Battling Options in Salesforce
The Salesforce platform offers a great deal of flexibility for its customer base. However, if not implemented carefully, a battle of options can arise.
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Salesforce is a CRM solution that has continued to grow and prosper since the initial sales automation software was released in 1999. In the nearly twenty years of innovation, options have been included to help meet the needs of the customer base of nearly 4 million users. Some of those options are noted below:
Apex Programming Language (Classes and Triggers)/Visual Force Pages
These items are great features to help customers meet their CRM needs — most of the time with no/little formal application development.
However, issues can arise when multiple of these features are implemented for a given object (Lead, Account, Opportunity, etc.). This article focuses on an example I encountered on a recent project.
The customer was new to Salesforce and was planning to use the Platform as a Service (Paas) solution for their Sales group, which is certainly a common use case. A majority of the sales activities were stored in their ERP solution and were being migrated over to Salesforce and the Service Cloud product.
In order to leverage existing functionality in the ERP solution, RESTful end-points were written and exposed to allow Salesforce to obtain proprietary information as part of the Lead processing flow. One use case was to validate the Lead did not already exist in their ERP system. If the Lead's information matched an existing customer, the unique ID for that customer was returned. Otherwise, a new unique ID would be generated - keeping Salesforce in the ERP system in sync.
Using the Apex programming language, custom code was written to make a call to the RESTful API endpoint of the ERP system. Since the request was
@future based, a flag was used (called
sentToERP__c ) in Salesforce to denote when a request was made. When the request was returned, the
sentToERP__c flag would be removed and a new flag (called
validated__c ) in Salesforce was set.
Unit tests were written in Apex and the overall coverage for all Apex classes was 98%. The only items which were not covered by unit tests were required methods when an Invoker class that weren't being used.
In order to handle other aspects of the sales process, the Salesforce Admin created workflows, validation rules and process builder functionality to the Lead object.
During testing, errors began to surface on the integration side of the project. The error that was noted was that a "future method cannot be called..."
As a developer with 20 years of objected-oriented experience and several years of Apex-development experience (including asynchronous web callouts), I was pretty confident the design of the integration service used on this project was solid. In fact, when I executed my unit tests upon completion of the Apex development, I did not encounter any such errors. Follow-up live testing using the Salesforce client also demonstrated the code was functioning as expected.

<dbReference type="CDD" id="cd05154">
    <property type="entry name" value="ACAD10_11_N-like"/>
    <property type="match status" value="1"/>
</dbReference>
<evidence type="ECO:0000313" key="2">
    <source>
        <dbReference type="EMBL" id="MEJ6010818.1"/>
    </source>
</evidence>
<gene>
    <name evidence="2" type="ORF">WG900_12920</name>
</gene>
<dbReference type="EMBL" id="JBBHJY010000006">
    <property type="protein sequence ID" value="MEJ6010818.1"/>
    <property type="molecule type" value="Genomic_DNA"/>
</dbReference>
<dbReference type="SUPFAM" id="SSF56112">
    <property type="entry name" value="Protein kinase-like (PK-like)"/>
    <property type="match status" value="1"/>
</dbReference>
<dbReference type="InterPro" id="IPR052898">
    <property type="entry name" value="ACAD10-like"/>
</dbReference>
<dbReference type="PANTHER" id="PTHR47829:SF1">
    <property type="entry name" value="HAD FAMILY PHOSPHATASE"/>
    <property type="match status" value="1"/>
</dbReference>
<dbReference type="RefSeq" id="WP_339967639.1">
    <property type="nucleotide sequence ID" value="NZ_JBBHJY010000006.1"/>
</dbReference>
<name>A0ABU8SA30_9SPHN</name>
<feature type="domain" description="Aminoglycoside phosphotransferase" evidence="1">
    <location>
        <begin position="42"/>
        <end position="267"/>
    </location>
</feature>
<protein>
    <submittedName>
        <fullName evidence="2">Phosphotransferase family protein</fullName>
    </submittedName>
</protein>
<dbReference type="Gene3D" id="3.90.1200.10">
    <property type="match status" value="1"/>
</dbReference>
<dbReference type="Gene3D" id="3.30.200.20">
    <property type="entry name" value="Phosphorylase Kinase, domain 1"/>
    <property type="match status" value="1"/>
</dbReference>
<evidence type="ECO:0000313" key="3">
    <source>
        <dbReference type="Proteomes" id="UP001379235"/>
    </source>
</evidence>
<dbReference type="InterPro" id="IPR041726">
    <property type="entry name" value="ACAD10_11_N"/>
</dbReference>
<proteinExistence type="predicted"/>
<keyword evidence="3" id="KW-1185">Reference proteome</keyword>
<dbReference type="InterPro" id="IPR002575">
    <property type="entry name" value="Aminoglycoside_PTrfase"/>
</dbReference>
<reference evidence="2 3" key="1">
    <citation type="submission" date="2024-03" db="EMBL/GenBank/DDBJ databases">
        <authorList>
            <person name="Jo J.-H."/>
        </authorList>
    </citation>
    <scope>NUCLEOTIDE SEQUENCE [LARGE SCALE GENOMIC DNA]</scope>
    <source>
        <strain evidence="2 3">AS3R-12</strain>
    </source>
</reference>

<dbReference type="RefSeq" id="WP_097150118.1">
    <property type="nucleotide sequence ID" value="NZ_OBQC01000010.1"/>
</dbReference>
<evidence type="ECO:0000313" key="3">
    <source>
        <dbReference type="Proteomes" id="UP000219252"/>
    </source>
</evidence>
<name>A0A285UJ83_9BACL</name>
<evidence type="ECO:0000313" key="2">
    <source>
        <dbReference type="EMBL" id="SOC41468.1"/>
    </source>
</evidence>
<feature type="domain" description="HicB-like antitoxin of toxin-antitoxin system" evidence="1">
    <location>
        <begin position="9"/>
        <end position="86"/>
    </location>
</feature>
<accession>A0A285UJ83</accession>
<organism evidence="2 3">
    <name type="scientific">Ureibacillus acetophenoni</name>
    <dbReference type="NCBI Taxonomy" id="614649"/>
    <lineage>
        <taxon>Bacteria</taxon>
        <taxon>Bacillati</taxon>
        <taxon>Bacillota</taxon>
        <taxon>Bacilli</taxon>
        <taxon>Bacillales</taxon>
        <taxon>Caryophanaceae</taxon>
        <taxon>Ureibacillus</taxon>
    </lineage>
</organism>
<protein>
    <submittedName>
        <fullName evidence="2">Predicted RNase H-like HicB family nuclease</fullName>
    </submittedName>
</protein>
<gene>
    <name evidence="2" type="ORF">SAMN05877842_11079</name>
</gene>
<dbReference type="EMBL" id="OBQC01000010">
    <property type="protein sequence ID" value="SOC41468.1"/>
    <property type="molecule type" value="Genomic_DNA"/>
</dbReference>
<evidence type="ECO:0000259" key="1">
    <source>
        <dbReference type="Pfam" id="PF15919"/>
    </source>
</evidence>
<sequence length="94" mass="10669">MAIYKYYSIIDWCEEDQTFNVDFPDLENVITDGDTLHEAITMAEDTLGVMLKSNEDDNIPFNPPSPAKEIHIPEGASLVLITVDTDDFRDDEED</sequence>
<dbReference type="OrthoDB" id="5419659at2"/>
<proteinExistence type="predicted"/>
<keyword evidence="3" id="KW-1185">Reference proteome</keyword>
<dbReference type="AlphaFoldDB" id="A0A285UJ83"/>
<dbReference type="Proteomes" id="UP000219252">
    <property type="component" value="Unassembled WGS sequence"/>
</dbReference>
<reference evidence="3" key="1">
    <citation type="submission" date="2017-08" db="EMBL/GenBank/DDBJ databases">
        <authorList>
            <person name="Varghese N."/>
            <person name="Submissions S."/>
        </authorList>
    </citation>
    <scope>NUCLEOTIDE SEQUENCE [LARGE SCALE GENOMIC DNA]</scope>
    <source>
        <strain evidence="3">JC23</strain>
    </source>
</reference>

When I reviewed the logs while reproducing the scenario found during testing, I quickly noticed that the trigger-based integration was firing as expected - but then firing three more times afterwards. The three subsequent calls yielding the errors that were referenced in the ticket. I then ran the Apex unit tests and was now seeing similar errors.
I was confused.
Then, I started looking into the logs, adding
System.debug() statements in the Apex code to get a feel on why this was happening.
What turned out to be the issue was related to the workflows and process builder functionality that was added to the sales process. The changes that were made to the Lead were causing the Lead trigger to fire and the current state of the data caused additional calls into the RESTful API service. Working with the Salesforce admin, we were able to coordinate the expected conditions and update the
isValid() custom Apex method used to determine if the Lead needs to be sent to the ERP system.
I remember the first time I ever heard of someone talking about an API. It was at an early job in my career and the API was for an application running on a mainframe. One of the senior team members from my company asked the vendor if they had an API available and explained the intended use of the API. The engineer from the vendor indicated, "Yes, we have an API. We provide the gun, you provide the foot."
That statement has resonated with me throughout my entire career.
With products like Salesforce, there are a lot of options one has to fulfill the needs of your sales team. Without a strong understanding on each component...and when to use them...your Salesforce org can become a challenge to manage and expand.
In the example above, I was able to convince the Salesforce admin to run the Apex unit tests when making changes to the Lead object — since the code coverage was set up to handle a majority of the scenarios that could exist with the Lead. Once this process was employed, unexpected errors were caught by the Salesforce admin and not found by the testing community.
Have a really great day!
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